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  • Some fragments of this work (or these works) have come down to us; they greatly add to the popularity of the Book of Jeremiah.

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  • Of the very numerous sermons preached by Donne at Lincoln's Inn, fourteen have come down to us.

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  • No portrait of Leonardo as he appeared during this period of his life has come down to us.

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  • But another of kindred though not identical motive has come down to us xvi.

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  • In a neighbouring tomb was what is believed to be "the oldest Greek mural painting which has come down to us," dating probably from the 4th century B.C. Among the minor objects discovered in the kurgans perhaps the most noteworthy are the fragments of engraved boxwood, the only examples known of the art taught by the Sicyonian painter Pamphilus.

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  • This argument rests on the careful critical narrative of the fight constructed by Herr Kleissner and Herr Hartmann from the contemporary accounts which have come down to us, in which the pride of the knights, their heavy armour, the heat of the July sun, the panic which befell a sudden part of the Austrian army, added to the valour of the Swiss, fully explain the complete rout.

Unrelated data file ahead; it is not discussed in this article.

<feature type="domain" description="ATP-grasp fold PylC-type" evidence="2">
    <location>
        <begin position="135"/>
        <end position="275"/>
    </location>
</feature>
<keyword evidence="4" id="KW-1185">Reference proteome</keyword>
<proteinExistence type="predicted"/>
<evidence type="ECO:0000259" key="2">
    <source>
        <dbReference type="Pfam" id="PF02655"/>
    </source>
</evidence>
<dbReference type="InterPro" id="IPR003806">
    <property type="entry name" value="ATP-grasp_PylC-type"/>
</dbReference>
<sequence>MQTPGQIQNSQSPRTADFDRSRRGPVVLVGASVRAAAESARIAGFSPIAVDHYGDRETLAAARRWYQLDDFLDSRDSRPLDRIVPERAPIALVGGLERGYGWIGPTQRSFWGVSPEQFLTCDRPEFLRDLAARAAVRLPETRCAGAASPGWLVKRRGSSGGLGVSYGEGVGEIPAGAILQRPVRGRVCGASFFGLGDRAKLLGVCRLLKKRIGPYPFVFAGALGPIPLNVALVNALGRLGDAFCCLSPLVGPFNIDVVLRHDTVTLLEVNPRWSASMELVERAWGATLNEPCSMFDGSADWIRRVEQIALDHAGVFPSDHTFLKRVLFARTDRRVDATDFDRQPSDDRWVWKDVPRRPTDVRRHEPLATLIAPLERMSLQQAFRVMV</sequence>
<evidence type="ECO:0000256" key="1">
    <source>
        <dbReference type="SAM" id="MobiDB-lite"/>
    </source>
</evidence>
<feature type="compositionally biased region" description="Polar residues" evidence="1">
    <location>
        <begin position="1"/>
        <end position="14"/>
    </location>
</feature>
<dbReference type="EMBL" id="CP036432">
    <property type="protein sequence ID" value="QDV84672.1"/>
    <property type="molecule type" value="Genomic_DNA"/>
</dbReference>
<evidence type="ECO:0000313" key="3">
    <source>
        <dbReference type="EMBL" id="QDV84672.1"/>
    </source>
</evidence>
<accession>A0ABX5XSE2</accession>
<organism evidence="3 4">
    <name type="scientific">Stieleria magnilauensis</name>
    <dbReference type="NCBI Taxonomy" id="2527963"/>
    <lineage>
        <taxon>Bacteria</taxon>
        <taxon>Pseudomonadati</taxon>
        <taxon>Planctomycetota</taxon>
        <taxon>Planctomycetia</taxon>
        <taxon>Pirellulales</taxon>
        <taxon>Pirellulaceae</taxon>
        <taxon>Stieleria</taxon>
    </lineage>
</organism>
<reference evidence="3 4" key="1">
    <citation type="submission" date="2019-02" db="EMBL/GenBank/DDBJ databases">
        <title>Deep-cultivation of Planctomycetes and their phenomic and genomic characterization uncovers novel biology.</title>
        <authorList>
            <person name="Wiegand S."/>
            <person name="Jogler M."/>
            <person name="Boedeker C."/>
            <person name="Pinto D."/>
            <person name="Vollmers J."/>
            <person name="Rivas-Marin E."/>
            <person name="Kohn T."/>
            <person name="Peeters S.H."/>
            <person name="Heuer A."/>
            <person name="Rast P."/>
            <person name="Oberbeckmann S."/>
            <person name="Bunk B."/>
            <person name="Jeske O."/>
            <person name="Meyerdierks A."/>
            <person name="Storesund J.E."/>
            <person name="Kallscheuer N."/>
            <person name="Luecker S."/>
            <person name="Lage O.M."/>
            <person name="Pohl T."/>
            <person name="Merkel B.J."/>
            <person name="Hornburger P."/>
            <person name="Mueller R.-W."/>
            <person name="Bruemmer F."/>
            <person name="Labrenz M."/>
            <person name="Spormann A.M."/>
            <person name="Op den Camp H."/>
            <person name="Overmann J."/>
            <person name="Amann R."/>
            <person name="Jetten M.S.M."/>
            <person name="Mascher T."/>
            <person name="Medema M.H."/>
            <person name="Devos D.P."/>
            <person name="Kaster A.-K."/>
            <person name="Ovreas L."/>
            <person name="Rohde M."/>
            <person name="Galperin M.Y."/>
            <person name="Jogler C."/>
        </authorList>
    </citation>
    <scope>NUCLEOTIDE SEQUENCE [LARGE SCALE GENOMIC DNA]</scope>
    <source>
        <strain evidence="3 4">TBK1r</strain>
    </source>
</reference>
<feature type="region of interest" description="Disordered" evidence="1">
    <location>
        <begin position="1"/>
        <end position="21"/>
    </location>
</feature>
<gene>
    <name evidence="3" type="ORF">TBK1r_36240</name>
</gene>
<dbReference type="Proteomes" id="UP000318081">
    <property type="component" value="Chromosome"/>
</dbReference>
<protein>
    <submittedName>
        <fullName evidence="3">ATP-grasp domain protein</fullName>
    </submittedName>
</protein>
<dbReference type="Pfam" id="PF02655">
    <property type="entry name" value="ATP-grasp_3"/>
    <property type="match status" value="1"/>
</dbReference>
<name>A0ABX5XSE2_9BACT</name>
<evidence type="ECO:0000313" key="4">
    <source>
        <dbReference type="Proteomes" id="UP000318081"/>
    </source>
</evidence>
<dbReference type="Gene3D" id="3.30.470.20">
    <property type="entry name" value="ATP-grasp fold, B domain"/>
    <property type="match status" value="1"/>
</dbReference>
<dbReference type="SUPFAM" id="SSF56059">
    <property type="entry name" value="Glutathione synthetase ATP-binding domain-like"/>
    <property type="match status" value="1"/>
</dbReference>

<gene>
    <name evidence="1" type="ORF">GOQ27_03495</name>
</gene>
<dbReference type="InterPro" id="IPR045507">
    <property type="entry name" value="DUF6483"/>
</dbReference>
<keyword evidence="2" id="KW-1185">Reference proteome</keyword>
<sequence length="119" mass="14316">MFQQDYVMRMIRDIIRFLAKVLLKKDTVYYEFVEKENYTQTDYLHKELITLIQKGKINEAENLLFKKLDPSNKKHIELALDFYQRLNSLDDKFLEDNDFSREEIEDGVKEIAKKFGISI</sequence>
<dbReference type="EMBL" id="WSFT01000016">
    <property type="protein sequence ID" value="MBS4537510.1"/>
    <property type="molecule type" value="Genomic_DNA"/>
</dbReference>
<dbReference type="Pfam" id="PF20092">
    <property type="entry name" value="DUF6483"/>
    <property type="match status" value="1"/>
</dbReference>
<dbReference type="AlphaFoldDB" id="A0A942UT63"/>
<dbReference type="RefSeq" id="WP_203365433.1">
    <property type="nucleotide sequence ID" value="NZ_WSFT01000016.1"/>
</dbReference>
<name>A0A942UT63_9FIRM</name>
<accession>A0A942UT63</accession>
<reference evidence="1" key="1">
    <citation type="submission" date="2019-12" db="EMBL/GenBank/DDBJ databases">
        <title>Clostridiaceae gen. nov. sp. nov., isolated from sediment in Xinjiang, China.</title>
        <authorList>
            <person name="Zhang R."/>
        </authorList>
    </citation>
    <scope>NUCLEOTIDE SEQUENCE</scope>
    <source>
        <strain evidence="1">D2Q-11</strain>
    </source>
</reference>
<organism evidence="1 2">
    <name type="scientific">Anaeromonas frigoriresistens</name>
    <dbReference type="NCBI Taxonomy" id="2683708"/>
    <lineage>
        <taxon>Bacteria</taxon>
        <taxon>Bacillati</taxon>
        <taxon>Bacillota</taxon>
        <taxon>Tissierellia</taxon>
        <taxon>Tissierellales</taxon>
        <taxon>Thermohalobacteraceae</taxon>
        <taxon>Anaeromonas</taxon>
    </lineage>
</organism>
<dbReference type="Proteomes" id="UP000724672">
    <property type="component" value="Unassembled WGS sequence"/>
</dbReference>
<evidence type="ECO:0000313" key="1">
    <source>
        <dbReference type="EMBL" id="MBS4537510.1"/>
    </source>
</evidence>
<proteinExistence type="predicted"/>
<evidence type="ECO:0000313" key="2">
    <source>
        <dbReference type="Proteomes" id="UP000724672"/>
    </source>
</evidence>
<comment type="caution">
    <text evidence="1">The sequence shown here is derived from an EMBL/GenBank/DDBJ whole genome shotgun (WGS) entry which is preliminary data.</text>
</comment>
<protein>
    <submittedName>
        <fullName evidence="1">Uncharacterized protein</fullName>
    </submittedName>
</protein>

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  • Jehoram had returned wounded to his palace at Jezreel, whither Ahaziah had come down to visit him.

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  • For several centuries there is no mention of any but local collections of canons, and even these are not found till the 5th century; we have to come down to the 8th or even the 9th century before we find any trace of unification.

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  • Cleanthes produced very little that was original, though he wrote some fifty works, of which fragments have come down to us.

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  • His comrades adored him for his liberality, and the frequent visits of Icelandic skalder to his court testify to a love of poetry on his part, indeed one of his own strophes has come down to us.

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  • Herodianus also wrote numerous grammatical treatises, of which only one has come down to us in a complete form (IIepi µovr t pous Wews, on peculiar style), articles on exceptional or anomalous words.

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  • Fragments of the former work have come down to us in the compilation known as the Quadrilogus, which is printed in the fourth volume of C. Robertson's Materials for the History of Thomas Becket (Rolls series); the miracles are extant in their entirety, and are printed in the second volume of the same collection.